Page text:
The law's sponsor, Republican Sam Mims of McComb, is chairman of the House Public Health Committee. He said Thursday that the measure was intended to protect women's safety.

Derzis said the two out-of-state OB-GYNs who work at the clinic have applied to Jackson-area hospitals but have received no response. The clinic's attorneys told Jordan there's no way to know when, or even if, the hospitals will consider the requests.

Admitting privileges can be difficult to obtain. Some hospitals won't issue them to out-of-state physicians, while hospitals that are affiliated with religious groups might not want to associate with anyone who does elective abortions.

The clinic says its physicians do almost all of the roughly 2,000 abortions that are performed in Mississippi each year. If Mississippi physicians perform 10 or fewer abortions a month, or 100 or fewer a year, they can avoid having their offices regulated as abortion facilities.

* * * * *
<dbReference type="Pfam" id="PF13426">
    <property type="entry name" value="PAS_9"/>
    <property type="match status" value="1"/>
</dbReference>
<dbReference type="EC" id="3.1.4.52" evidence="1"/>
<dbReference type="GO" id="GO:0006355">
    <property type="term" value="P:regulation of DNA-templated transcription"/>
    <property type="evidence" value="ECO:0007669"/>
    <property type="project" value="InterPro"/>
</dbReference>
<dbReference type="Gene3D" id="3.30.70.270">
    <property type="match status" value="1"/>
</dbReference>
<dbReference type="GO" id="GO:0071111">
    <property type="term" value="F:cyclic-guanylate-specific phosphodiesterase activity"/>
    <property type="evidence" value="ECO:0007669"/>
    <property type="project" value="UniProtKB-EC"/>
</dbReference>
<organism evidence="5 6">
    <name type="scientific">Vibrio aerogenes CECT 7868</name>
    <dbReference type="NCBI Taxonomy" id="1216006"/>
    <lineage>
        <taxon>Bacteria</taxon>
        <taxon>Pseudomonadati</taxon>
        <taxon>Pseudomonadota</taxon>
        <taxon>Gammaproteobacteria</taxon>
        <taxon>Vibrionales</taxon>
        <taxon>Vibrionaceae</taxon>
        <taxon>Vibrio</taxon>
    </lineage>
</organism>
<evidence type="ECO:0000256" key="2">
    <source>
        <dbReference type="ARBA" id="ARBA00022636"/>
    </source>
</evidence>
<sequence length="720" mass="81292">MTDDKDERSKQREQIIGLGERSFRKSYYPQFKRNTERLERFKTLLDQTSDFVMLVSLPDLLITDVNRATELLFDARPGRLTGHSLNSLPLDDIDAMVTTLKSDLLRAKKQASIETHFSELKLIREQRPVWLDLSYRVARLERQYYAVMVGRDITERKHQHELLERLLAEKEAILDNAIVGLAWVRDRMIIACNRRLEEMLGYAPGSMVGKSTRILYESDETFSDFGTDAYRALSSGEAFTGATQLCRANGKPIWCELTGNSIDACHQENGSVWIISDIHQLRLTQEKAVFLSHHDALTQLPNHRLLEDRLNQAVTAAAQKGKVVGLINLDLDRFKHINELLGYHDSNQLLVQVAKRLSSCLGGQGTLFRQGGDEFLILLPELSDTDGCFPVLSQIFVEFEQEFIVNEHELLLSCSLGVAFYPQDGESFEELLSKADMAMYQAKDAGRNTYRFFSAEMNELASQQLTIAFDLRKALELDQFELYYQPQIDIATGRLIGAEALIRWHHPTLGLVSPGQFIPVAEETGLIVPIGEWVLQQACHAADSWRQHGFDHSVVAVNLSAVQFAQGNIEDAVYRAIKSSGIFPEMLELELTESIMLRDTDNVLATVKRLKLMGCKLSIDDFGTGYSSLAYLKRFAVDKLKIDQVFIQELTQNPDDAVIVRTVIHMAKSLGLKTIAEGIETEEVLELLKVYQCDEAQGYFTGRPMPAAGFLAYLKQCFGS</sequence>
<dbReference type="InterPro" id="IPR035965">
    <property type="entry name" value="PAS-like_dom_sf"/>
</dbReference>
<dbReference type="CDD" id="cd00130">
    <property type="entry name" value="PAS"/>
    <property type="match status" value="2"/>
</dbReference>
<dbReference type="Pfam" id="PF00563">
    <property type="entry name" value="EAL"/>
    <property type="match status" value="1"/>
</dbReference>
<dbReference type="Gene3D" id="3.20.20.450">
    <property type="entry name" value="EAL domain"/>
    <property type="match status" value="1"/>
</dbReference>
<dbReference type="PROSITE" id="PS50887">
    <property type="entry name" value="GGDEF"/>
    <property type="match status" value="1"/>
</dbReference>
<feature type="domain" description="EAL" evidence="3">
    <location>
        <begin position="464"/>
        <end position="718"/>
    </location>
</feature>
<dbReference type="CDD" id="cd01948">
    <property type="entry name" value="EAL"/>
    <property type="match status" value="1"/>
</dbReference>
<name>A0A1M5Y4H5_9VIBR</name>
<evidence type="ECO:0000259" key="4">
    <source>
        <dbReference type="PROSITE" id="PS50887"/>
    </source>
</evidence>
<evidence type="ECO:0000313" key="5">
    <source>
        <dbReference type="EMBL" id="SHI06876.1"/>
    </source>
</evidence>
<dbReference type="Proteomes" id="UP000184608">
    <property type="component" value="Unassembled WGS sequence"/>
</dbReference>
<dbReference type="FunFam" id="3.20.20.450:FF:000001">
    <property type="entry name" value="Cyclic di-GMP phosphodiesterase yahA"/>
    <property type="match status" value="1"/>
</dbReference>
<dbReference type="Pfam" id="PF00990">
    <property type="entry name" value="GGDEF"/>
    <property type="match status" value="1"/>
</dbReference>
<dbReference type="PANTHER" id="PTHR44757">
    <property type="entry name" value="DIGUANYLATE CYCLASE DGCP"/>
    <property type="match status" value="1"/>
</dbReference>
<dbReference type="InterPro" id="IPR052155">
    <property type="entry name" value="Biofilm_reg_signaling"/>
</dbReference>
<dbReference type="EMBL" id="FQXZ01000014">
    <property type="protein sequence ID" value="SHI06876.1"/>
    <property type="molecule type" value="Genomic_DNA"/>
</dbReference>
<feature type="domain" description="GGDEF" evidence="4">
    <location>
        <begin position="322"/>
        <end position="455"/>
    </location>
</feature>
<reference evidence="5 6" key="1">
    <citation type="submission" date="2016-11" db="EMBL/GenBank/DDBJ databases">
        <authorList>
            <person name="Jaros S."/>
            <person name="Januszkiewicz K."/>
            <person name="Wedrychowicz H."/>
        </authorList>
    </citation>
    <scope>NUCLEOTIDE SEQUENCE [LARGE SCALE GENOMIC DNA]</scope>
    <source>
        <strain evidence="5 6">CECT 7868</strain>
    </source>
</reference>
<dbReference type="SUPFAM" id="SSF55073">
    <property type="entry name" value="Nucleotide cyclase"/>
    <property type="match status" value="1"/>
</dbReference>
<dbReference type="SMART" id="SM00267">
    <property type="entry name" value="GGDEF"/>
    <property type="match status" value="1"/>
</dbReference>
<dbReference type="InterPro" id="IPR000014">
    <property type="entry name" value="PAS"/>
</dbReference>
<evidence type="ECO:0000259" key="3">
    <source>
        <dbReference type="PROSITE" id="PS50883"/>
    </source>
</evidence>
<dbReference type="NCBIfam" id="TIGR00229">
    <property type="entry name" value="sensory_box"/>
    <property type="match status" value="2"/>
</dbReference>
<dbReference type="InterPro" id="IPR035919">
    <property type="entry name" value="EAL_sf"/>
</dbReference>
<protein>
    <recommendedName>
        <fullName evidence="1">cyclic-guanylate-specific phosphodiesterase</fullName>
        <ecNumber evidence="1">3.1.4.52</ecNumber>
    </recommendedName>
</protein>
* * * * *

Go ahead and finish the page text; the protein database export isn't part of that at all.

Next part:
As the head of Personhood Mississippi, Les Riley of Pontotoc was active in a 2011 effort to amend Mississippi's constitution to declare that life begins when a human egg is fertilized. The proposed constitutional amendment failed in the November election. Riley often prays outside the abortion clinic in Jackson, and he said in a phone interview Thursday that he wants lawmakers to continue pushing ways to regulate abortion.

"I think anything that legislators can do to make medical practices safer in Mississippi for patients, they ought to do," Riley said. "Ultimately, our focus is answering the question of whether the unborn child is a human being."

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freethinking
not rated yet Jul 13, 2012
Leftist love to control words. Only when the words they use are explained.

How about saying the owner of the clinic that kills unborn babies is upset about possibly being driven out of business by laws designed to protect the weakest of humans?

Best way to fight progressives is to speak the truth plainly. If you support abortion, if you say you are pro-choice, say to your self I support the killing of unborn babies.
PeterD
not rated yet Jul 14, 2012
I support the killing of unborn babies. It is better than what happens to them if they are forced to be born. if you were not a moron, you would know that.